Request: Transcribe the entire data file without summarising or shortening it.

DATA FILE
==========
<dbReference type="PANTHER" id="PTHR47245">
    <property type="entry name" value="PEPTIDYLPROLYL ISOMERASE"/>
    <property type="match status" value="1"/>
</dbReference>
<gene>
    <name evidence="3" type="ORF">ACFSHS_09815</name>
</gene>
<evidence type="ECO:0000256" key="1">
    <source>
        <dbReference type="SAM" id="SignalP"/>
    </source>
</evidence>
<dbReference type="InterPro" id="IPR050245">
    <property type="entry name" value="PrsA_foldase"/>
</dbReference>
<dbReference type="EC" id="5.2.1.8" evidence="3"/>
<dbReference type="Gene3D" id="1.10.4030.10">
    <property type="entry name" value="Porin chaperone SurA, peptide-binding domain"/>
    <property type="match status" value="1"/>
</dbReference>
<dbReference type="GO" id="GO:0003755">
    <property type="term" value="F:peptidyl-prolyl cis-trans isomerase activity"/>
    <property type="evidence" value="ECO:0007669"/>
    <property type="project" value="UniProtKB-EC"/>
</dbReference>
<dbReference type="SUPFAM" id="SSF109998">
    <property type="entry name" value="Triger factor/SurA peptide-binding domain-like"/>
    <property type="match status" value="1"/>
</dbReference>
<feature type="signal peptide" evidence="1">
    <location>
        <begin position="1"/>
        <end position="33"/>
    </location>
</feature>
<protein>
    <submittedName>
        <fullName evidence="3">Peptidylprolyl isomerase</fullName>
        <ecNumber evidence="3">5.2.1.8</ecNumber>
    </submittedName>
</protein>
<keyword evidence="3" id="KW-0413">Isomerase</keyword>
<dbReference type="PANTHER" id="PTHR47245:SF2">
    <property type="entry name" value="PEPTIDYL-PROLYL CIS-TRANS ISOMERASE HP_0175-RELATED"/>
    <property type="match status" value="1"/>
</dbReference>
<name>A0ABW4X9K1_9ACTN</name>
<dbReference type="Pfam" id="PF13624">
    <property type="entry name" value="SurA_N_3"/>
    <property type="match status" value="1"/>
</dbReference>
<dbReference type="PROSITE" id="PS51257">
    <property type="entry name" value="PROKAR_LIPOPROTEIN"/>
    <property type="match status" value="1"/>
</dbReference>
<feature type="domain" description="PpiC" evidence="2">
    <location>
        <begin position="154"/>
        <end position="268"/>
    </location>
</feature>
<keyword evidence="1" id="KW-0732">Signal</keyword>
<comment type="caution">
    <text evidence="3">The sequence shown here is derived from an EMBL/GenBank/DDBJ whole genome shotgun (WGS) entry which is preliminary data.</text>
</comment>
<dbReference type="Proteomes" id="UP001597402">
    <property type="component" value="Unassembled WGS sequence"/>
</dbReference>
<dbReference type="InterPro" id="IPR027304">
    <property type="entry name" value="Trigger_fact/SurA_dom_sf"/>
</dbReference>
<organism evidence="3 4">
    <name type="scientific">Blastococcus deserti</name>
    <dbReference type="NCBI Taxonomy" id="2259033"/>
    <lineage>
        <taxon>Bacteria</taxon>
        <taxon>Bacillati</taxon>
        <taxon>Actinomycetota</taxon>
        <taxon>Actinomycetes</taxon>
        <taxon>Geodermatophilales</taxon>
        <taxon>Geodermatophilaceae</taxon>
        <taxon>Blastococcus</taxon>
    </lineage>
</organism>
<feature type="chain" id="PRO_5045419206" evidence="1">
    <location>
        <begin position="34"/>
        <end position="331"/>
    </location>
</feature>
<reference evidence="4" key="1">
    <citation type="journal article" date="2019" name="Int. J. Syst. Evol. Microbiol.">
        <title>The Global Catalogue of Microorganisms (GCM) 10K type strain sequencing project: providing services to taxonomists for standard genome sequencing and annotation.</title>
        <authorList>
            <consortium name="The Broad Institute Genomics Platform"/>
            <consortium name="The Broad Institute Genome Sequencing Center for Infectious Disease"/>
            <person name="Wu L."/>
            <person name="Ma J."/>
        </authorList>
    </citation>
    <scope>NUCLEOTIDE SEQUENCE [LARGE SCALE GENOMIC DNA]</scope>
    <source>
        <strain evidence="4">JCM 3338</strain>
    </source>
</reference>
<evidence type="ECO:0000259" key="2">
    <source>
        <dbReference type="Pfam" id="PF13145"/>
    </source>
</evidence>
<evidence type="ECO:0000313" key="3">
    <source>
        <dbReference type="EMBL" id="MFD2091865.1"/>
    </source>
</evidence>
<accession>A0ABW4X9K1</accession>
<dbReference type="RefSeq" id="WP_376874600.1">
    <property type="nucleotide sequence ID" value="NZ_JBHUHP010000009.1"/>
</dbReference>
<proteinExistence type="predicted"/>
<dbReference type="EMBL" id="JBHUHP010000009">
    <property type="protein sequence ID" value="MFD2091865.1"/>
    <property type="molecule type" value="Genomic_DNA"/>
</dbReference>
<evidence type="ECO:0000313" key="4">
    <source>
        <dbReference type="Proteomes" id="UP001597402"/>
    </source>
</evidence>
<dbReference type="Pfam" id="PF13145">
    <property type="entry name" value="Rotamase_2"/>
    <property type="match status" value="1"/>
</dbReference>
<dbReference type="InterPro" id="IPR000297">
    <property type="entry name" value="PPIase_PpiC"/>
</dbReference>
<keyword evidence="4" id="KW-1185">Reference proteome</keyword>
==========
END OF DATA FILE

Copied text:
<dbReference type="PANTHER" id="PTHR47245">
    <property type="entry name" value="PEPTIDYLPROLYL ISOMERASE"/>
    <property type="match status" value="1"/>
</dbReference>
<gene>
    <name evidence="3" type="ORF">ACFSHS_09815</name>
</gene>
<evidence type="ECO:0000256" key="1">
    <source>
        <dbReference type="SAM" id="SignalP"/>
    </source>
</evidence>
<dbReference type="InterPro" id="IPR050245">
    <property type="entry name" value="PrsA_foldase"/>
</dbReference>
<dbReference type="EC" id="5.2.1.8" evidence="3"/>
<dbReference type="Gene3D" id="1.10.4030.10">
    <property type="entry name" value="Porin chaperone SurA, peptide-binding domain"/>
    <property type="match status" value="1"/>
</dbReference>
<dbReference type="GO" id="GO:0003755">
    <property type="term" value="F:peptidyl-prolyl cis-trans isomerase activity"/>
    <property type="evidence" value="ECO:0007669"/>
    <property type="project" value="UniProtKB-EC"/>
</dbReference>
<dbReference type="SUPFAM" id="SSF109998">
    <property type="entry name" value="Triger factor/SurA peptide-binding domain-like"/>
    <property type="match status" value="1"/>
</dbReference>
<feature type="signal peptide" evidence="1">
    <location>
        <begin position="1"/>
        <end position="33"/>
    </location>
</feature>
<protein>
    <submittedName>
        <fullName evidence="3">Peptidylprolyl isomerase</fullName>
        <ecNumber evidence="3">5.2.1.8</ecNumber>
    </submittedName>
</protein>
<keyword evidence="3" id="KW-0413">Isomerase</keyword>
<dbReference type="PANTHER" id="PTHR47245:SF2">
    <property type="entry name" value="PEPTIDYL-PROLYL CIS-TRANS ISOMERASE HP_0175-RELATED"/>
    <property type="match status" value="1"/>
</dbReference>
<name>A0ABW4X9K1_9ACTN</name>
<dbReference type="Pfam" id="PF13624">
    <property type="entry name" value="SurA_N_3"/>
    <property type="match status" value="1"/>
</dbReference>
<dbReference type="PROSITE" id="PS51257">
    <property type="entry name" value="PROKAR_LIPOPROTEIN"/>
    <property type="match status" value="1"/>
</dbReference>
<feature type="domain" description="PpiC" evidence="2">
    <location>
        <begin position="154"/>
        <end position="268"/>
    </location>
</feature>
<keyword evidence="1" id="KW-0732">Signal</keyword>
<comment type="caution">
    <text evidence="3">The sequence shown here is derived from an EMBL/GenBank/DDBJ whole genome shotgun (WGS) entry which is preliminary data.</text>
</comment>
<dbReference type="Proteomes" id="UP001597402">
    <property type="component" value="Unassembled WGS sequence"/>
</dbReference>
<dbReference type="InterPro" id="IPR027304">
    <property type="entry name" value="Trigger_fact/SurA_dom_sf"/>
</dbReference>
<organism evidence="3 4">
    <name type="scientific">Blastococcus deserti</name>
    <dbReference type="NCBI Taxonomy" id="2259033"/>
    <lineage>
        <taxon>Bacteria</taxon>
        <taxon>Bacillati</taxon>
        <taxon>Actinomycetota</taxon>
        <taxon>Actinomycetes</taxon>
        <taxon>Geodermatophilales</taxon>
        <taxon>Geodermatophilaceae</taxon>
        <taxon>Blastococcus</taxon>
    </lineage>
</organism>
<feature type="chain" id="PRO_5045419206" evidence="1">
    <location>
        <begin position="34"/>
        <end position="331"/>
    </location>
</feature>
<reference evidence="4" key="1">
    <citation type="journal article" date="2019" name="Int. J. Syst. Evol. Microbiol.">
        <title>The Global Catalogue of Microorganisms (GCM) 10K type strain sequencing project: providing services to taxonomists for standard genome sequencing and annotation.</title>
        <authorList>
            <consortium name="The Broad Institute Genomics Platform"/>
            <consortium name="The Broad Institute Genome Sequencing Center for Infectious Disease"/>
            <person name="Wu L."/>
            <person name="Ma J."/>
        </authorList>
    </citation>
    <scope>NUCLEOTIDE SEQUENCE [LARGE SCALE GENOMIC DNA]</scope>
    <source>
        <strain evidence="4">JCM 3338</strain>
    </source>
</reference>
<evidence type="ECO:0000259" key="2">
    <source>
        <dbReference type="Pfam" id="PF13145"/>
    </source>
</evidence>
<evidence type="ECO:0000313" key="3">
    <source>
        <dbReference type="EMBL" id="MFD2091865.1"/>
    </source>
</evidence>
<accession>A0ABW4X9K1</accession>
<dbReference type="RefSeq" id="WP_376874600.1">
    <property type="nucleotide sequence ID" value="NZ_JBHUHP010000009.1"/>
</dbReference>
<proteinExistence type="predicted"/>
<dbReference type="EMBL" id="JBHUHP010000009">
    <property type="protein sequence ID" value="MFD2091865.1"/>
    <property type="molecule type" value="Genomic_DNA"/>
</dbReference>
<evidence type="ECO:0000313" key="4">
    <source>
        <dbReference type="Proteomes" id="UP001597402"/>
    </source>
</evidence>
<dbReference type="Pfam" id="PF13145">
    <property type="entry name" value="Rotamase_2"/>
    <property type="match status" value="1"/>
</dbReference>
<dbReference type="InterPro" id="IPR000297">
    <property type="entry name" value="PPIase_PpiC"/>
</dbReference>
<keyword evidence="4" id="KW-1185">Reference proteome</keyword>